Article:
It has been argued that poverty, social-class disparities, and poor social conditions are the world’s most pervasive public health problems and thus responsible for an enormous toll in health-related suffering. Poverty leads to disparities in morbidity, mortality, and disability, in terms of both physical and mental health. And poverty is directly linked to homelessness.
The report was undertaken to provide an initial, credible estimate of the impact, socially and economically, of faith-based organizations (FBOs) in eleven cities across the country in responding to homelessness. The primary findings for the report focus on measuring the impact on homelessness by means of the percentage of emergency shelter beds provided through FBO homeless ministries, measured through Housing and Urban Development’s (HUD) Housing Inventory Count (HIC).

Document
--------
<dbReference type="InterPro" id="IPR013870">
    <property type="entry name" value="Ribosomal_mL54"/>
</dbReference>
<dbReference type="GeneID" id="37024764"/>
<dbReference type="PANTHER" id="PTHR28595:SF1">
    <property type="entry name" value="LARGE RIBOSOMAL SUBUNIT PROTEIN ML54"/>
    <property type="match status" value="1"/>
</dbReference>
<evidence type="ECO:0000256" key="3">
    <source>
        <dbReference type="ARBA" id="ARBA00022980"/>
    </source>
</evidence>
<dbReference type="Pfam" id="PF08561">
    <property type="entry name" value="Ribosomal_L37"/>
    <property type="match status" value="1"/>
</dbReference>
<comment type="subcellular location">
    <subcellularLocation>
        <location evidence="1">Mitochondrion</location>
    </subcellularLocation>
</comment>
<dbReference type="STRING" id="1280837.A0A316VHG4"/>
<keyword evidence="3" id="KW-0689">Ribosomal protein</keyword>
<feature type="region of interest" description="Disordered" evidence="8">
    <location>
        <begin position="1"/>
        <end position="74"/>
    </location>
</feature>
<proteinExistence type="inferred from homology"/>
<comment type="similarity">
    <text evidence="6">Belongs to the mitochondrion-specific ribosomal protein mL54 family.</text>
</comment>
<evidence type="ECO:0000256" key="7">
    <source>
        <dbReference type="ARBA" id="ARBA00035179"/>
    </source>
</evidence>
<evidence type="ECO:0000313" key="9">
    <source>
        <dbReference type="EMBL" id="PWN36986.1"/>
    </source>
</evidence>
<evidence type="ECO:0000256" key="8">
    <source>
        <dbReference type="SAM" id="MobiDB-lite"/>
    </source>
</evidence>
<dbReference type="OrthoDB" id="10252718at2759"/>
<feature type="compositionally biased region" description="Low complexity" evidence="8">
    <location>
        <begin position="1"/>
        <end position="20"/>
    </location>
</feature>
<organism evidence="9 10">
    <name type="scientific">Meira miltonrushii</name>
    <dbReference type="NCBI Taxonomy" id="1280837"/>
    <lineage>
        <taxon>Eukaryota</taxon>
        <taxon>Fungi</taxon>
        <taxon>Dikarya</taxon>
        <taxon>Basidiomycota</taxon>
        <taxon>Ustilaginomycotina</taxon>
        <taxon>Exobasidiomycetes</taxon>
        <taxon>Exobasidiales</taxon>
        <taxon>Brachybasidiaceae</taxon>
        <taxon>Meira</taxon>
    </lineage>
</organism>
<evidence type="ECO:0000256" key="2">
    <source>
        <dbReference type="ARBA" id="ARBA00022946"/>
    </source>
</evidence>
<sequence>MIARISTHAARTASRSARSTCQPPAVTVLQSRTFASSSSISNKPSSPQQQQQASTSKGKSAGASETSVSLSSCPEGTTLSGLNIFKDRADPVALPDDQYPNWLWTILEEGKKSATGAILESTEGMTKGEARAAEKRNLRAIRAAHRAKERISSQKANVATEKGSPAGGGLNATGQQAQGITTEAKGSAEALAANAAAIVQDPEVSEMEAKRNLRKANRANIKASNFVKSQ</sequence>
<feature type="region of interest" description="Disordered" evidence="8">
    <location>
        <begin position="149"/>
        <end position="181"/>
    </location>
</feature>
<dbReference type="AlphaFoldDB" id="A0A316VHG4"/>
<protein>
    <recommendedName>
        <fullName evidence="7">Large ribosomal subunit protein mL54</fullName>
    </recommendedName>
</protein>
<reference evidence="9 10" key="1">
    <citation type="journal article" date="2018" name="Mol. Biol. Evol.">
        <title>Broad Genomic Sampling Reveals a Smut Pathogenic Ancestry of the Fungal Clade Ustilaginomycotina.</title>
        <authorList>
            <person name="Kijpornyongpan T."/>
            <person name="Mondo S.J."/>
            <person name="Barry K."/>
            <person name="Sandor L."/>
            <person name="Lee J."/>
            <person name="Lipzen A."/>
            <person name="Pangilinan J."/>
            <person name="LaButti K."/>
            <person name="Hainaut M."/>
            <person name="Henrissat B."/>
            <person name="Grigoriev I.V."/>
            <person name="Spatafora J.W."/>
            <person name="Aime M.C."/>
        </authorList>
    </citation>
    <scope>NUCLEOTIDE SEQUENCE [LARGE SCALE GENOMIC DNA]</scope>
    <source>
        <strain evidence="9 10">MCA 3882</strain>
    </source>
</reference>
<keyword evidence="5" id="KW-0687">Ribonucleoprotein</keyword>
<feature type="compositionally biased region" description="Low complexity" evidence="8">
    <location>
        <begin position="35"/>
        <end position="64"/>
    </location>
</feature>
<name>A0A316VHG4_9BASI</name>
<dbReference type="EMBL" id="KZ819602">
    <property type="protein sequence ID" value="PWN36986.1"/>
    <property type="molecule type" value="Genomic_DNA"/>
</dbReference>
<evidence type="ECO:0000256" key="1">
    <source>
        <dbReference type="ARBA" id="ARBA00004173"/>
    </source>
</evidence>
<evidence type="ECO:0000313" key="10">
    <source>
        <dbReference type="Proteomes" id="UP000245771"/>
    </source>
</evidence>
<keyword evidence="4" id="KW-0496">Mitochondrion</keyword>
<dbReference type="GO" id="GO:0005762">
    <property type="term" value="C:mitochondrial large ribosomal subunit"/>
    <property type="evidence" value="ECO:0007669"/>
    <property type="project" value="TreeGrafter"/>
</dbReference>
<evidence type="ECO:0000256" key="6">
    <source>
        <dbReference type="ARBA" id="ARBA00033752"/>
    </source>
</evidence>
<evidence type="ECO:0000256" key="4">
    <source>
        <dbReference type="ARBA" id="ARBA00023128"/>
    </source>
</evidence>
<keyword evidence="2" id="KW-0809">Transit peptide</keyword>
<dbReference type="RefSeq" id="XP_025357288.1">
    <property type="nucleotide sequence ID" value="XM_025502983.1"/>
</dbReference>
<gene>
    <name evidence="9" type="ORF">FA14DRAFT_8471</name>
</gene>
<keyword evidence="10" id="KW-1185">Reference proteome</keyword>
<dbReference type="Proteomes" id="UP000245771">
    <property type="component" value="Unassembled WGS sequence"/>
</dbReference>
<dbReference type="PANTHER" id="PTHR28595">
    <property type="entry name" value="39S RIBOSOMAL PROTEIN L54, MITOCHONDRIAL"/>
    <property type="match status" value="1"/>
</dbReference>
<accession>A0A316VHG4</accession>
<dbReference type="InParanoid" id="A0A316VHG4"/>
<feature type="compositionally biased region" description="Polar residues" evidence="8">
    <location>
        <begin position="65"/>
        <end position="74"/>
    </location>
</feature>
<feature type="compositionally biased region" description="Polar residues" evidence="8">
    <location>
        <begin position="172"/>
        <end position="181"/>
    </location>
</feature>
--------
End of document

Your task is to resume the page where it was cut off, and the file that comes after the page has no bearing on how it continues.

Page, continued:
This study focused on the following eleven U.S. cities: Atlanta, Baltimore, Denver, Houston, Indianapolis, Jacksonville, Omaha, Phoenix, Portland, San Diego, and Seattle.